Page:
As far as I know, this blog is the only place that publicly criticised the appointment of Dr Atiur Rahman as the Governor of Bangladesh. How has he performed in the last few years as the central banker? Given the share market bubble and crash and several controversial developments — scams, ‘political’ banks, l’affaire Yunus – in the banking sector, it’s reasonably straighforward that he has failed in his task of maintaining financial stability. On the other hand, Bangladeshi economy has shown remarkable resilience — growth has been steady around the 6% mark despite shocks such as the share market crash or the fiscal strains related to the rental power plants. Inflation has been much higher than the Bank’s target picked up during most of the governor’s term, but has subsided recently to be within the Bank’s target (see the chart of inflation through the year, actual vs Bangladesh Bank target – source: CEIC Asia and BB).
So, on balance, a mixed record for the Governor so far. And over the next few months, his record can swing either way. Unfortunately, the latest monetary policy statement suggests that there is a high risk that my fears about him will yet come true.
Many years ago, when Dr QIB Chowdhury lived in Bangabhaban and Tarique Rahman was not widely reviled, Shafiq Rehman hosted a TV programme (I forget in which channel) where politicians from across the aisle participated. One item involved asking BNP leaders who they thought was a successful minister in the previous Awami League government. Matia Chowdhury – the agriculture minister in that government — was chosen pretty unanimously. Ms Chowhdury is agriculture minister in the current government too. Interestingly, according to the latest Prothom Alo – ORG Quest poll, she is not viewed as a success any more. Over two-fifths surveyed believe under her watch, farmers are not doing well. Over half consider her to be a failure as a minister.
I was intrigued by the poll results. Is there any way to check her performance in the data? Well, as with garments sector, one good way to check how a sector is doing is to look at its productivity. When productivity rises, profits and wages can both rise. The standard measure of productivity in agriculture sector is farm yield (output per unit of land). The thin green and gold lines in this chart shows annual growth in yield (kg per hectare) in rice and all crops respectively. As you can see, these annual growth series are very volatile. This is because there is a lot of variation in agricultural output on an annual basis. To make any inference, one needs to smooth the data. There are more fancy techniques, but for a blog post annual average over the previous five years should suffice — these are the thicker lines (green for rice, gold for all crops).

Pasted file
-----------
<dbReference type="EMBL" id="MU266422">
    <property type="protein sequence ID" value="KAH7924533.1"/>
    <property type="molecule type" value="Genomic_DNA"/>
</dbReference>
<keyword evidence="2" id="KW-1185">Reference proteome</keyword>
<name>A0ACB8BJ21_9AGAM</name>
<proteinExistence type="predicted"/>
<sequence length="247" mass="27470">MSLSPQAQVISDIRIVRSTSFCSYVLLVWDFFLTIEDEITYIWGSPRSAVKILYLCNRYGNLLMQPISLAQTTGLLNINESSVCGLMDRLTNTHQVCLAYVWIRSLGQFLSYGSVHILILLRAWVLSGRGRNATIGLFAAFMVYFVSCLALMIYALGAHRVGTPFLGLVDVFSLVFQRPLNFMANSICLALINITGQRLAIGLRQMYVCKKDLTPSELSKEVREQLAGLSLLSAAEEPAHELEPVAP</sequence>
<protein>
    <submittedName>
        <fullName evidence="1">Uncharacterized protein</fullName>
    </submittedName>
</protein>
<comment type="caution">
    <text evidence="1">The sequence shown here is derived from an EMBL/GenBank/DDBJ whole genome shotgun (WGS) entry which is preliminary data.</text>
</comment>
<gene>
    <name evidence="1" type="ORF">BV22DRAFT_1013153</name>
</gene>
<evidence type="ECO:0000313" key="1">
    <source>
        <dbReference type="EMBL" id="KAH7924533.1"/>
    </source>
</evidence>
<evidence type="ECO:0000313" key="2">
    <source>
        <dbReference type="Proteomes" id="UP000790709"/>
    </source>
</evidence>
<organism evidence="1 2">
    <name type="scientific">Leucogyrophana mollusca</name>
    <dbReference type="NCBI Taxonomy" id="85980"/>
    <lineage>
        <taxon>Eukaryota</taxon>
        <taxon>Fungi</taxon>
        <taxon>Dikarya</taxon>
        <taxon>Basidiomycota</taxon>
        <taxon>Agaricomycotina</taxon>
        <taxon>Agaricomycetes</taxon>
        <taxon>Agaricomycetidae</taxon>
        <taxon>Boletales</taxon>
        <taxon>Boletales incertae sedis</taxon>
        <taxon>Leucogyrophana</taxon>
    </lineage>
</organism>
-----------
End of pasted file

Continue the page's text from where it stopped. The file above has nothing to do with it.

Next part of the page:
Suppose Matia Chowdhury took some concrete steps to give lasting benefit the farm sector in, say, 1996-97. How would that show up in the data? If as a result of her actions, productivity growth accelerated for a while, then we would expect to see the thick lines step up towards the end of the 1990s, and stay elevated into the 2000s. And in fact, that’s exactly what we see. Farm yields grew pretty steadily in the 1970s and 1980s. But by the mid-1990s, farm yields basically stopped growing. And then yield growth rebounded strongly in the late 1990s before moderating to historical pace in more recent years.